I know he's upset.. and it seemed like he wanted to fix things as soon as possible and that I should have talked to him sooner. Yesterday we took a break from each other - Tonight he mentioned before he wanted us to go out and talk... I work till 8, and as of yet I've heard nothing from him. I'm not even sure i should be the one to call him... and i'm terrified because i'm not sure how to talk to him.

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*Sweetheart12*

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Ecofem
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Hey sweetheart,

Thanks for checking in! I'm sorry to hear it's still so hard for you right now. That sounds really, really difficult.

quote:
It's interesting, among just finding this out about him, there's been a few other things that have been hard for me to talk with about him.
What else has come up, if you don't mind sharing?

quote:
He ended up showing up to the place i was house sitting on Monday night, and I had a friend, who is probably better friends with him, over. Her and I had been discussing things and then he ended up coming. I had a really hard time even looking at him cause I've been so upset and confused. When he went to leave, while she was in the washroom, he kissed my cheek and grabbed my hand, he tried to kiss me but i just couldn't make the effort to do it back and he kinda went "I get it" and went for the door, i started to cry so i ran to the bathroom...
I hear you're upset and still so confused, which you are certainly allowed to be!! I'm seeing that he wants to talk about all this and maybe can't find the words but wants to show he cares through physical signs of affection (like the kissing.) You are still feeling so upset and confused that you are not ready to talk and certainly not ready to be physical in any way; it seems that physical-emotional disconnect is the hardest thing for you right now.

quote:
I always told myself I wouldn't cry infront of him. But he followed me and busted his way into the bathroom to find out what was wrong..
Why do you not want to cry in front of him? Is that something you don't want to do in general in front of him or is it more related to this current issue?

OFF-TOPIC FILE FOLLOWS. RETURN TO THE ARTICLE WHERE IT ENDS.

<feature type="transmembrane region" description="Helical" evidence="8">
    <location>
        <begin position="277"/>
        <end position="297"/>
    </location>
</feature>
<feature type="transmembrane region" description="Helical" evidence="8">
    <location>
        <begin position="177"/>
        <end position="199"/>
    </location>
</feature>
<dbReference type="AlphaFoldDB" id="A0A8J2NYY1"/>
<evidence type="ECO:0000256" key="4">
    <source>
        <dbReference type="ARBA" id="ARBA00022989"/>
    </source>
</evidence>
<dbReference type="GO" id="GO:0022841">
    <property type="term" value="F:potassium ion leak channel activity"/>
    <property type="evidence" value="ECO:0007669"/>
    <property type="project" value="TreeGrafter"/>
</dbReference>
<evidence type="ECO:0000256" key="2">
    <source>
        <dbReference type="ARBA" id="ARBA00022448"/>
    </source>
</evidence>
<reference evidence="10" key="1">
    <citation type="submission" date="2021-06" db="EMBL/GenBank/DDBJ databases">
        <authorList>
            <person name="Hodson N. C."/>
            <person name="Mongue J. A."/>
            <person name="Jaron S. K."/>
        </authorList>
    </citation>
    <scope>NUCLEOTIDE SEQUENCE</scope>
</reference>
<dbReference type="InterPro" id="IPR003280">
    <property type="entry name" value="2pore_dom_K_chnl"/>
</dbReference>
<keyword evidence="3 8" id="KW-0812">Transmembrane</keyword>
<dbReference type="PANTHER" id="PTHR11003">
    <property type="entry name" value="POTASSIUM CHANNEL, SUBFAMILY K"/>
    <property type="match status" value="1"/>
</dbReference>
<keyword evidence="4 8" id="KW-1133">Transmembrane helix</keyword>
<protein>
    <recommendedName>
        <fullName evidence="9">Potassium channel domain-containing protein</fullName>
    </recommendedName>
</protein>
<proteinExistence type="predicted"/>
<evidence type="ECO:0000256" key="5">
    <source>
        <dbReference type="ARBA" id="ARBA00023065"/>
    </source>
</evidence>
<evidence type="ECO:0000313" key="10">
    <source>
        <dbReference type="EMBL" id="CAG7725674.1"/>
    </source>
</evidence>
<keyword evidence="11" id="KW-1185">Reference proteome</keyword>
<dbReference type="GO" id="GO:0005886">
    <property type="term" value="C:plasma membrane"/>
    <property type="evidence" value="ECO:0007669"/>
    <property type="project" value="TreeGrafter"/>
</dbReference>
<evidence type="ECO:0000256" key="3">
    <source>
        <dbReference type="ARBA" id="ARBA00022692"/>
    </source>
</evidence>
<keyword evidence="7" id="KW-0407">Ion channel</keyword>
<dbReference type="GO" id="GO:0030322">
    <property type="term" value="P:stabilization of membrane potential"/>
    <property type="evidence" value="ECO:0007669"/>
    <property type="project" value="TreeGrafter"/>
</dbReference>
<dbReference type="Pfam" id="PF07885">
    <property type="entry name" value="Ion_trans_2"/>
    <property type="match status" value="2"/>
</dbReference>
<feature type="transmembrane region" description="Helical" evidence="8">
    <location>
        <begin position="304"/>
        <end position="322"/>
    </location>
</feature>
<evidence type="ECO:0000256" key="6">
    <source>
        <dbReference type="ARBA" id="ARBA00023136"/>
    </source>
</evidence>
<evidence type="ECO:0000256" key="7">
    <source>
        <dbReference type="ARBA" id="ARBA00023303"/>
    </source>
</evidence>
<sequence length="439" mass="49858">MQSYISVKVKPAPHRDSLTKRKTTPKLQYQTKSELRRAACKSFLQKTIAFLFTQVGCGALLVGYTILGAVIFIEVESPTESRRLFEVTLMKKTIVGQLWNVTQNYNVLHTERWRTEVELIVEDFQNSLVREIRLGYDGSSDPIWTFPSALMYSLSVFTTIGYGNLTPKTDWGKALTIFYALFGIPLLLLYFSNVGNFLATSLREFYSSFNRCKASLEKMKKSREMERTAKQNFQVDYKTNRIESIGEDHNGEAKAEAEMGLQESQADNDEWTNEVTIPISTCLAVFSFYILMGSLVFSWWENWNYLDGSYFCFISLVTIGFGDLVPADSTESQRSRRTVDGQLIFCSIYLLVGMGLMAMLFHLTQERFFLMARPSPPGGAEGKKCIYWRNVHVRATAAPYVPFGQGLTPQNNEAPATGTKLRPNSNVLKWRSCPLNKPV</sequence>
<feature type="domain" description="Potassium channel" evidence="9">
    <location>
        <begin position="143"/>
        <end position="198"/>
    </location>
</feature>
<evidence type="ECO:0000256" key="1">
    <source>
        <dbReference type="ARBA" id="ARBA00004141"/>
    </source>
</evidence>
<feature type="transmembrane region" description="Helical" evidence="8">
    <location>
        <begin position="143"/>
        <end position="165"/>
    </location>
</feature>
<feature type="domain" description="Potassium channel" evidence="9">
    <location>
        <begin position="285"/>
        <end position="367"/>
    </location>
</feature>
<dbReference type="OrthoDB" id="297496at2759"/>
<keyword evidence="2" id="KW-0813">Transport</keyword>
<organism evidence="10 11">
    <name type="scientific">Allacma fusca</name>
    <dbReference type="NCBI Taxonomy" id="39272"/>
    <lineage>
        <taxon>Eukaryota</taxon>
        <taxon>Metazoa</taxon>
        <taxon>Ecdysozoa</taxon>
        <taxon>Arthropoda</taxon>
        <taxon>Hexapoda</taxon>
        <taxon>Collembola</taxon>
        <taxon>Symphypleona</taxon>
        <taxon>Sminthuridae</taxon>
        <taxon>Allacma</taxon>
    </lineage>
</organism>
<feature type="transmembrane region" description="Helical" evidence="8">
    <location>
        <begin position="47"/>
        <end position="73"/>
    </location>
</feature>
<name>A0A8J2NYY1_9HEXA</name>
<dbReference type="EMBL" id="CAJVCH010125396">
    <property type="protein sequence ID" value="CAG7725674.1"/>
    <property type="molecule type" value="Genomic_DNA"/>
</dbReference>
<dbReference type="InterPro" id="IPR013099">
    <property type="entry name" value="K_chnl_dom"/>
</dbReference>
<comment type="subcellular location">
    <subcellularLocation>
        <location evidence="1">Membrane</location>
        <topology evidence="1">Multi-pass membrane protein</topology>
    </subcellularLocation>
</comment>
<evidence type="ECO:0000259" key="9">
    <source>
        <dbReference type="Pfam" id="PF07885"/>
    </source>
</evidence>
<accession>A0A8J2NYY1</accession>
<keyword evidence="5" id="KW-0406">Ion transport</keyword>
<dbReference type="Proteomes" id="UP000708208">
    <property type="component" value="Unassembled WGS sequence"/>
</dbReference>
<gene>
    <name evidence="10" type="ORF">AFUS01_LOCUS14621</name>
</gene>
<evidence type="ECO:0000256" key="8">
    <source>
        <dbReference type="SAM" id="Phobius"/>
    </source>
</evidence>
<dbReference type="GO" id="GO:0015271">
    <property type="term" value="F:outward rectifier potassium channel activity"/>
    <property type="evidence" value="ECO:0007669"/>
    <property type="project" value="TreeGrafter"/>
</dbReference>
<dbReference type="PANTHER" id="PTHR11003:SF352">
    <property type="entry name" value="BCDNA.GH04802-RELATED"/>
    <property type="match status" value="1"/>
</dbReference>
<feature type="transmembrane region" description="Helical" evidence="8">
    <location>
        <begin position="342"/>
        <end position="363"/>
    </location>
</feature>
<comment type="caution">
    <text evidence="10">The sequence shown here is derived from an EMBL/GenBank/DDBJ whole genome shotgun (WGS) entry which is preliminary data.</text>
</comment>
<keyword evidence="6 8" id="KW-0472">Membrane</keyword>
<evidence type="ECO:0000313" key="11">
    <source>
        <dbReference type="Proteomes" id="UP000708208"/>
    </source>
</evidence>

I'm a big fan of crying... well, ok, maybe not 24/7, but I think it can be a good way to get our feelings out when we're not feeling able to express them another way. Along those lines, I think that if there's *anyone* to feel comfortable crying around, it'd be a partner because I'd want to be able to comfort my partner if s/he were feeling that bad and I'd also want to be able to express myself and get that support in reverse. In many ways, I can see parallels between feeling comfortable crying in front of a partner and feeling comfortable enough to have sex with them, because both can be such personal and emotional expressions of self with another.

quote:
Long story short, i collapsed where i stood, and I cried while we sat on the bathroom floor and I told him I've been unhappy and that what he said to me last week has really messed things up.
I'm glad you were able to get out how you are feeling but I would like to talk about some of your word choices: "What you told me has really messed things up" is a really tough statement and lays "blame" in the wrong place, I think, even though this really isn't about blaming. What he told you has made you upset and changed how you feel or even "messed up" how *you* had previously felt about the relationship, but it's nothing new on his part in that he was and has been technically bisexual since even before you were dating. And I think it's better to deal with uncomfortable truths than hide who we are from our partners (I'm thinking of like queer people who felt they had to live secret double-lives, which I believe are quite unfair to everyone involved, including themselves first and foremost!) Still, I get how things can be really hard.

quote:
I told him I'm incredibly confused and that there's so much he does that isn't adding up> I told him I don't think he knows what he wants - while everything he kept saying to me while we were sitting there is that he's still in it with me... and in my mind i still don't get why... He told me he's not sure if he'll do things with a guy, but that it's something in his head he can't get rid of and that it's a thought... how can I ever come to accept that?